I work full time, volunteer locally and try and keep everyone fed watered and looking well at home. I don't have a family network to lean on so I have taken care of everything and myself for many years. Now that my kids are getting older I thought I would have time for myself but the list of activities and other demands on my time seems to grow Things are starting to come in on top of me. I'm not a single parent but my husband trains 6 days a week and also works full time so he's not around a lot. I'm not sure if I need a solution or a kick up the bum!
SUE SAUNDERS MSc, MA, HGDipP, FHGI
HUMAN GIVENS PSYCHOTHERAPIST – Dublin Human Givens Centre
Sounds like you have carried the burden of caring for your family for a long time and I’m not surprised that you are now looking for time for yourself. The difficulty is, as long as you continue to take responsibility for everyone, they will continue to expect it and not necessarily notice that you are doing everything. You can end up being taken for granted and that will result in you feeling resentful.
In time, this will go on to have negative effect on all your relationships with your family, which is something you obviously don’t want. It seems like it’s time to start offloading some of the tasks you are doing to both your husband and your children. You need to take care of yourself and manage your own needs; otherwise your family’s demands will continue to take their toll.
Resentment is not necessarily a negative, it is purely an indication that something needs to change, so see it as that, rather like a warning light on the dashboard of your car. Something needs attention. So it is time to take action.
It often helps to start with a family meeting so that you can let them all know just how you feel in a calm way. Then invite them to suggest jobs or tasks that they could take over to give you some slack. It always works better if the suggestion comes from them and they are more likely to take ownership of the jobs if they themselves suggest it. This of course includes your husband. A word of caution: Do not have this conversation when you are tired or emotional as it could come across as blaming or nagging, which you don’t want. You really need to get them on side.
You can start with them taking over one job and then slowly get them to increase their responsibilities. This will give the children a sense of competence and achievement which they will enjoy (even if they complain initially). Remember your job as a parent is to develop your children’s competencies so that you become redundant and they can be fully functioning adults in their own right.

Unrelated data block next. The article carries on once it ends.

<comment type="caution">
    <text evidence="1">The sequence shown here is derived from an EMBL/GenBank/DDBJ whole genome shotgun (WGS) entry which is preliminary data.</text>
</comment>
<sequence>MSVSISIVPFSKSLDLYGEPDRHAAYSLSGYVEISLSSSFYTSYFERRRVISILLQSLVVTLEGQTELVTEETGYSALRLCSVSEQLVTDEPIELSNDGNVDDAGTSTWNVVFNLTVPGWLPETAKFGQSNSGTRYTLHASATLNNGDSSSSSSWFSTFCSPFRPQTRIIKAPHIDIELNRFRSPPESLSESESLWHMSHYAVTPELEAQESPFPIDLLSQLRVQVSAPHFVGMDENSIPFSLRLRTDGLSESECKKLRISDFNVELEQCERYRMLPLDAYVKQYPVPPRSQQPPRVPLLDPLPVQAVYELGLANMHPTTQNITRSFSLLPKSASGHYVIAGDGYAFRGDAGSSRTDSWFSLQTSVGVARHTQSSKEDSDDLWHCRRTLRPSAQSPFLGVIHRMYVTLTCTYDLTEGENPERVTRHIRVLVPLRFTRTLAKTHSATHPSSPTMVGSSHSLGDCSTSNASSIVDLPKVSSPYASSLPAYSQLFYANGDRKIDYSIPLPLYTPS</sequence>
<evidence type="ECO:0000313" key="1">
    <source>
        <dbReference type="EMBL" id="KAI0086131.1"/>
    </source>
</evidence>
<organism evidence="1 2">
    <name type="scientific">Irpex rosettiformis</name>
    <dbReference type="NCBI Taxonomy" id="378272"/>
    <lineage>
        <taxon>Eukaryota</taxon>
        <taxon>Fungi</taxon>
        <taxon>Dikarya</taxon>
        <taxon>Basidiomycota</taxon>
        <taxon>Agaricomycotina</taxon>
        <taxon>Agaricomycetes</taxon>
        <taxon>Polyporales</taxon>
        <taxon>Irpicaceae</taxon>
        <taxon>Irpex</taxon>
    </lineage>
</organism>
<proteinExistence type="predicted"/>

As regards your husband it appears as if you have facilitated him in his interest in cycling for many years. You both work full time and you are both responsible for the children. Your job is to acknowledge that you have needs and these needs are currently not being met in balance. How much attention do you give each other when he is focused so much on his cycling and not at home sharing time with you?
The most crucial aspect of any relationship is attention exchange, whether that is with your children or your husband. We need to give and receive attention from one another, sometimes referred to as emotional nutrition. You have probably given a lot of attention to your children especially when they were younger. As they get older they often get their need for attention met outside the family. So bear in mind that the attention they would have previously given to you may now be declining, as they get older.
I suggest that you also have a conversation with your husband (again when you are calm and not too tired) and discuss your need for time out to pursue your own interests and also your need for attention and intimacy from him. Perhaps he is unaware of how you are feeling and has assumed that as his cycling has been okay with you in the past it is still fine with you?
You are obviously a very competent, capable woman well able to take on responsibility and manage a very busy life. That being so, the challenge is to stop doing so and give others the opportunity to grow and develop. The first step to making changes in a relationship is to recognise what is in your control to change. So often we try to change others when making even a small change in our own behaviour can make a huge difference. So start with making these changes in yourself.
The family may not do their tasks exactly the way you want, and may do an inferior job to you; but everyone has to learn and we all do household tasks differently. Looking for them to meet your expectations and standards could leave you disappointed. So have the conversations to change the dynamics in the family, it will lead to less resentment and more appreciation of the time and effort you have already expended on behalf of your family.